New Zealand has issued new rules that require travelers to hand over passwords for their digital devices at security. The New Zealand Customs Service said in a released statement that the new Customs and Excise Act of 2018 would boost border compliance and support the national economy. Border officials have been quoted in reports as saying that the new policy is an “appropriate remedy” for security concerns.
Customs officials can now demand travelers provide passwords, or other device-unlocking information like fingerprints, if the traveler is suspected of possessing child pornography or being involved in drug or financial crimes. Border officials will be permitted to search the content saved to travelers’ cellphones, computers, and other digital devices.
If travelers refuse to hand over their passwords, officers could seize their devices. The law states that seized devices may be subjected to a full examination, saying “the device or data may be copied, reviewed, or evaluated (including by means of previewing, cloning, or other forensic methods.” Travelers who refuse could also be fined up to $5,000 in New Zealand (about US$3,300).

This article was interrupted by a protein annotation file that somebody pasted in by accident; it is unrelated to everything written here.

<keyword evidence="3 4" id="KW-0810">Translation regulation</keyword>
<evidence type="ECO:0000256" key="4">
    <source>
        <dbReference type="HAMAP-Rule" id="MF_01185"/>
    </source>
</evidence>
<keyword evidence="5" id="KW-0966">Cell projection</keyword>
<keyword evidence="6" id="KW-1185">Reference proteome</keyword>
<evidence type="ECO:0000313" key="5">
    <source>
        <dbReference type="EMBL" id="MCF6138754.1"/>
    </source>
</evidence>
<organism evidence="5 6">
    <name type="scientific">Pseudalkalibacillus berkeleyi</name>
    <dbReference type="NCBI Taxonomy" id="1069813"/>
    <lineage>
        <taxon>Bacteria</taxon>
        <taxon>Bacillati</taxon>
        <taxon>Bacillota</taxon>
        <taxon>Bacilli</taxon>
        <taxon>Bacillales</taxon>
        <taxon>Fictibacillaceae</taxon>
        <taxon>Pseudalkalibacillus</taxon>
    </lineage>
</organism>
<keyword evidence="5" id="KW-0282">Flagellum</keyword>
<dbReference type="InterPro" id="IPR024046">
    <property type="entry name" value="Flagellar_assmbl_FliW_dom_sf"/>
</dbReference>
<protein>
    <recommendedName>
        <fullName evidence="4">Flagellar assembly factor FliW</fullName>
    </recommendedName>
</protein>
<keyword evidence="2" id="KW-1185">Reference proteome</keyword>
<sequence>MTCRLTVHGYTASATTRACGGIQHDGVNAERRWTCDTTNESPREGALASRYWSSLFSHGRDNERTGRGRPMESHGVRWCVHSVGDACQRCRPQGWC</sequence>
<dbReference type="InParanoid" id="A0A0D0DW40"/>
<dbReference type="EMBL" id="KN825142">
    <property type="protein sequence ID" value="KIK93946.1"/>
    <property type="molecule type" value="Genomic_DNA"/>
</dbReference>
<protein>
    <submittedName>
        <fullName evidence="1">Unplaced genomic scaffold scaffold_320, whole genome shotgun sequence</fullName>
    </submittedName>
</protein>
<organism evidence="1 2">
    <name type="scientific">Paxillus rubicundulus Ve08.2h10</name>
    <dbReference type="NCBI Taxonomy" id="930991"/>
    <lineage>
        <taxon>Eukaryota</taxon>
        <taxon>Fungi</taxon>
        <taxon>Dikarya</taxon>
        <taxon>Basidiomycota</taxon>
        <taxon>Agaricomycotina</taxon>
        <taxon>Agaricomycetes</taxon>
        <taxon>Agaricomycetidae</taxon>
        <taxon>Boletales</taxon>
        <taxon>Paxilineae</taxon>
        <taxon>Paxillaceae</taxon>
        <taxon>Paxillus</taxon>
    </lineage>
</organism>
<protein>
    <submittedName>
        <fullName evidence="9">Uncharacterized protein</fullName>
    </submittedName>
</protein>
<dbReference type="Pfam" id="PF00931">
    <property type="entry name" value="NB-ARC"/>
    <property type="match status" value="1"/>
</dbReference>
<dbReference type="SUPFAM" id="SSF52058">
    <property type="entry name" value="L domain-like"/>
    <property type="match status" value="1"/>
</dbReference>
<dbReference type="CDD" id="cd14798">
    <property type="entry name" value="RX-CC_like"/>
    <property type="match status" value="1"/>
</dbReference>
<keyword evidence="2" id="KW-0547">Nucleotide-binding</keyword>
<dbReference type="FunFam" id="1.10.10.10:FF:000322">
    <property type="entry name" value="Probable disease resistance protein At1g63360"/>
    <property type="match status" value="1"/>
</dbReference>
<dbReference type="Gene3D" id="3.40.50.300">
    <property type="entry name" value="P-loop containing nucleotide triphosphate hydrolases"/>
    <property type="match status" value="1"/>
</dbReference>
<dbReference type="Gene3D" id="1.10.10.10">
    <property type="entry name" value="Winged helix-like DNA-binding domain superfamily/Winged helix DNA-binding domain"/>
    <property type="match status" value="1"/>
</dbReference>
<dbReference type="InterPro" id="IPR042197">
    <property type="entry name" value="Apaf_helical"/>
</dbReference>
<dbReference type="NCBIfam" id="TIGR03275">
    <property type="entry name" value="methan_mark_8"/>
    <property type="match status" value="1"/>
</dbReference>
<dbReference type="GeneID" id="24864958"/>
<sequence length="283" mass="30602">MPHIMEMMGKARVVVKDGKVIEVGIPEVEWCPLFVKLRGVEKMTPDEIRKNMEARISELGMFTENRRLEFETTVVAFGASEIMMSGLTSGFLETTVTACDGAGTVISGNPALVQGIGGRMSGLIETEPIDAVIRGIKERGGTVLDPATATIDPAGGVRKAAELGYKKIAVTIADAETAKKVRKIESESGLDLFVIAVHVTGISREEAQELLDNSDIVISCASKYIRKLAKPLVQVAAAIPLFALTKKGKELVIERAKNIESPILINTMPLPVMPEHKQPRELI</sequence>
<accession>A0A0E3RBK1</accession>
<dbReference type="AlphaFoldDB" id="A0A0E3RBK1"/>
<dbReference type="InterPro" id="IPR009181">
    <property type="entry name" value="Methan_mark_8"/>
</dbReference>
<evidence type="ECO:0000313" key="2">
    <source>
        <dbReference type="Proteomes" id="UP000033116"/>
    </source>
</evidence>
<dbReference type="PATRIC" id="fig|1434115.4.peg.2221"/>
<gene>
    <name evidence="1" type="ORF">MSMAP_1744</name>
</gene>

There are limits built into the new law. The details specify that officials need to have “reasonable cause to suspect wrongdoing” before conducting a digital search. In addition, the traveler’s web history and data stored on the cloud remain off-limits.
With the new rules, New Zealand becomes the first country in the world to threaten travelers with prosecution and fines if they refuse to hand over the passwords to their digital devices. Before the new rules were issued, agents could not compel travelers to hand over their passwords, but could seize suspicious devices for forensic examination.
Privacy advocates have expressed alarm at the new policy being implemented. Thomas Beagle, a spokesman for the Council for Civil Liberties, said during an interview that the lack of a requirement for officials to specify the cause renders the requirement of reasonable cause pointless. The lack means there are no clear grounds for travelers to challenge the forced searches.